Scanned from articles in ALAPANE Series in the Deccan Herald, Bangalore
May 28, 1994
MYSORE VASUDEVACHARYA remembers Muthaiah Bhagavathar, the master who composed Bhuvaneshwariya nene manasave and other beautiful songs.
GEM OF A COMPOSER
"WHERE do you have your bath?"
"There is the river, by God's grace. Three dips in it and my bath is over. I need neither a boiler nor any fuel!"
"What about your food?"
"It is enough if I get a few morsels of rice from a couple of houses. I am a Brahmachari, my Upanayana having been already performed. If I ask for alms, some kind-hearted woman gives me food. Each day I have a different sort of food and a different relish!"
"You bathe in the river, you get your alms, it need hardly be said that you must be living in some choultry."
"Your guess is right. Right from my twelfth year, this dharma chatra has been my home. What else do I need?"
This in brief was my very first conversation with Muthaiah Bhagavatar when we were students at Thiruvayyar. Even when he was speaking of the mis-fortunes he had faced, he maintained a cheerful countenance. One evening, when we were sitting in the front verandah of his choultry, we talked about our younger days and thought the Creator had made both of us sail in the same boat. Thereafter, we became fast friends.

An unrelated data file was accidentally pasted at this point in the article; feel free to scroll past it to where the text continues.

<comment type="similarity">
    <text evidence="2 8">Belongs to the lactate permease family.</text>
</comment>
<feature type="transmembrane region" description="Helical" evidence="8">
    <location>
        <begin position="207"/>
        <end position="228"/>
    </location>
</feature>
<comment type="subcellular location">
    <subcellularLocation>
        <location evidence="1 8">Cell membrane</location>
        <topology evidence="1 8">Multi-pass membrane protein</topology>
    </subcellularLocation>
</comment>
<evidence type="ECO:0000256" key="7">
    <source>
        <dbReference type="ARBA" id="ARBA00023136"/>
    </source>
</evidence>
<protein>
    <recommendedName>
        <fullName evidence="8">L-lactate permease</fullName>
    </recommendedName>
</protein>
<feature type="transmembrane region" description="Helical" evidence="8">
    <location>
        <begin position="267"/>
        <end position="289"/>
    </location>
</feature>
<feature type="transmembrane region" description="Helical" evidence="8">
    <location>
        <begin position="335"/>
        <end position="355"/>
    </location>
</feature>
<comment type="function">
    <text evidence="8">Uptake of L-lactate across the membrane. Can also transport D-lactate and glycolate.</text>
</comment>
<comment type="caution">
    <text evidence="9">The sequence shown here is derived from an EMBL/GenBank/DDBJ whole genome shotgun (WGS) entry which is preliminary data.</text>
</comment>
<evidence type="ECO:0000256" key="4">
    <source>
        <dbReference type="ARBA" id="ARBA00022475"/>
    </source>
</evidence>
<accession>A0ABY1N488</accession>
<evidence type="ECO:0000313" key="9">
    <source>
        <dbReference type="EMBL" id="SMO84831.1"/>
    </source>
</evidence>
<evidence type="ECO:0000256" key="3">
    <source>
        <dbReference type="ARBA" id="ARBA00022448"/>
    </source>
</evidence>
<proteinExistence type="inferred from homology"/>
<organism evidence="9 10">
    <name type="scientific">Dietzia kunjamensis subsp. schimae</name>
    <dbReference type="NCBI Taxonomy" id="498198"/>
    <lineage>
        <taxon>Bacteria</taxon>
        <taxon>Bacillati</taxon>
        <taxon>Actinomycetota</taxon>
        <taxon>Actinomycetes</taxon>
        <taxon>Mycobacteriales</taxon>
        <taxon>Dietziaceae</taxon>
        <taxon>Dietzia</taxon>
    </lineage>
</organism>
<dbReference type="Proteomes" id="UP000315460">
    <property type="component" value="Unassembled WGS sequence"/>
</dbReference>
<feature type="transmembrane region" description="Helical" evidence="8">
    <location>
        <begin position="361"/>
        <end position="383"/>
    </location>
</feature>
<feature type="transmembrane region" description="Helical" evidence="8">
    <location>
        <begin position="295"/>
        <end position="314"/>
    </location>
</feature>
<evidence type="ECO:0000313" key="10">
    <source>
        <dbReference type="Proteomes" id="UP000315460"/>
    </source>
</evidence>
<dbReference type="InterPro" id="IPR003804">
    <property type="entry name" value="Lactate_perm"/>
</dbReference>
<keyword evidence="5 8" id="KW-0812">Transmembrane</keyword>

Harikeshanellur in Tirunelveli district was Bhagavatar's birthplace. He was born in January 1887; Lingammayyar was the name of his father. When Muthaiah Bhagavatar was yet a boy of ten, Lingammayyar passed away and it was left to his uncle to bring him up. The uncle was an orthodox Vedic scholar who believed that music and dance were not for the respectable and tried very hard to make his nephew turn to the study of Sanskrit.
Muthaiah Bhagavatar studied Sanskrit for about two years but his heart was not in it. Finally, one day, he left Tirunelveli for Tiruvayyar without telling anyone. He had resolved to learn music even if it meant begging for a living.
Bhagavatar wandered about in search of a guru. At last, a reputed vidwan named Sambasivayyar agreed to teach him. Muthaiah Bhagavatar studied under him for seven years and acquired proficiency in music.
Muthaiah Bhagavatar was 20 when he returned to Harikeshanellur. He stayed in his hometown for about five years, and gave a few concerts. In those days music concerts did not receive as much encouragement as musical discourses did, and Muthaiah Bhagavatar decided to switch over to that form for a career. He had good scholarship in Sanskrit, he had fluency of speech, an excellent knowledge of music and a rich voice. No wonder his discourses became popular within a short while. He was able at last to make ends meet.